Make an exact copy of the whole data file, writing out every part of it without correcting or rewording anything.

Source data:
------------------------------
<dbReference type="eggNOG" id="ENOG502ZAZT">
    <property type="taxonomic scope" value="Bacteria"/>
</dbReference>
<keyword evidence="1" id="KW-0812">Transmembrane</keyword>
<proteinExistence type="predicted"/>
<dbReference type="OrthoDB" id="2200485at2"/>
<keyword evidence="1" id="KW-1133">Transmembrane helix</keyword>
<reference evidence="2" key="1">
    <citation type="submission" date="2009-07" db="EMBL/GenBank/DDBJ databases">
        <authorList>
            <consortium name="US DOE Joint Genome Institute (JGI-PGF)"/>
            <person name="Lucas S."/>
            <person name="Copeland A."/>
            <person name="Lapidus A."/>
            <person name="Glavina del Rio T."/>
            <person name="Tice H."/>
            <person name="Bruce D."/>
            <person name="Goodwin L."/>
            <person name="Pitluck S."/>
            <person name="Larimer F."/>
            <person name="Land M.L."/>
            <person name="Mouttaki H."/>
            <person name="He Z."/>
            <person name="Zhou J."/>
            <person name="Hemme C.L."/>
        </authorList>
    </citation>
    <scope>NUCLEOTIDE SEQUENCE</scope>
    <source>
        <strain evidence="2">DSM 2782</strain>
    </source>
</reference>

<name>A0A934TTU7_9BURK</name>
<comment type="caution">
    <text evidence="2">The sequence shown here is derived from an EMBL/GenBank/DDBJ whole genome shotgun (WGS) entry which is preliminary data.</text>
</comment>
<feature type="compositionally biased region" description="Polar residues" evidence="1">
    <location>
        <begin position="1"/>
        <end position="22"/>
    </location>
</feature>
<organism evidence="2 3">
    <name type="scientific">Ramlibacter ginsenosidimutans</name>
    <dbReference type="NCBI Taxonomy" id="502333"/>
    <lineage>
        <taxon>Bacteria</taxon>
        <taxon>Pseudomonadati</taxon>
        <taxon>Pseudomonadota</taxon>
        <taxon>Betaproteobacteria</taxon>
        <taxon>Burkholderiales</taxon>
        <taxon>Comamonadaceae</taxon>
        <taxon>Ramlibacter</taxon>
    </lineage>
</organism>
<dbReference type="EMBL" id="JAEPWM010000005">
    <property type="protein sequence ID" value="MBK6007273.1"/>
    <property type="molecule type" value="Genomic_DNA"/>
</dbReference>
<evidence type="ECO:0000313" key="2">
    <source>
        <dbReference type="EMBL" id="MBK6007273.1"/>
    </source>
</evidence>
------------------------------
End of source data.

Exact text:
<dbReference type="eggNOG" id="ENOG502ZAZT">
    <property type="taxonomic scope" value="Bacteria"/>
</dbReference>
<keyword evidence="1" id="KW-0812">Transmembrane</keyword>
<proteinExistence type="predicted"/>
<dbReference type="OrthoDB" id="2200485at2"/>
<keyword evidence="1" id="KW-1133">Transmembrane helix</keyword>
<reference evidence="2" key="1">
    <citation type="submission" date="2009-07" db="EMBL/GenBank/DDBJ databases">
        <authorList>
            <consortium name="US DOE Joint Genome Institute (JGI-PGF)"/>
            <person name="Lucas S."/>
            <person name="Copeland A."/>
            <person name="Lapidus A."/>
            <person name="Glavina del Rio T."/>
            <person name="Tice H."/>
            <person name="Bruce D."/>
            <person name="Goodwin L."/>
            <person name="Pitluck S."/>
            <person name="Larimer F."/>
            <person name="Land M.L."/>
            <person name="Mouttaki H."/>
            <person name="He Z."/>
            <person name="Zhou J."/>
            <person name="Hemme C.L."/>
        </authorList>
    </citation>
    <scope>NUCLEOTIDE SEQUENCE</scope>
    <source>
        <strain evidence="2">DSM 2782</strain>
    </source>
</reference>

<name>A0A934TTU7_9BURK</name>
<comment type="caution">
    <text evidence="2">The sequence shown here is derived from an EMBL/GenBank/DDBJ whole genome shotgun (WGS) entry which is preliminary data.</text>
</comment>
<feature type="compositionally biased region" description="Polar residues" evidence="1">
    <location>
        <begin position="1"/>
        <end position="22"/>
    </location>
</feature>
<organism evidence="2 3">
    <name type="scientific">Ramlibacter ginsenosidimutans</name>
    <dbReference type="NCBI Taxonomy" id="502333"/>
    <lineage>
        <taxon>Bacteria</taxon>
        <taxon>Pseudomonadati</taxon>
        <taxon>Pseudomonadota</taxon>
        <taxon>Betaproteobacteria</taxon>
        <taxon>Burkholderiales</taxon>
        <taxon>Comamonadaceae</taxon>
        <taxon>Ramlibacter</taxon>
    </lineage>
</organism>
<dbReference type="EMBL" id="JAEPWM010000005">
    <property type="protein sequence ID" value="MBK6007273.1"/>
    <property type="molecule type" value="Genomic_DNA"/>
</dbReference>
<evidence type="ECO:0000313" key="2">
    <source>
        <dbReference type="EMBL" id="MBK6007273.1"/>
    </source>
</evidence>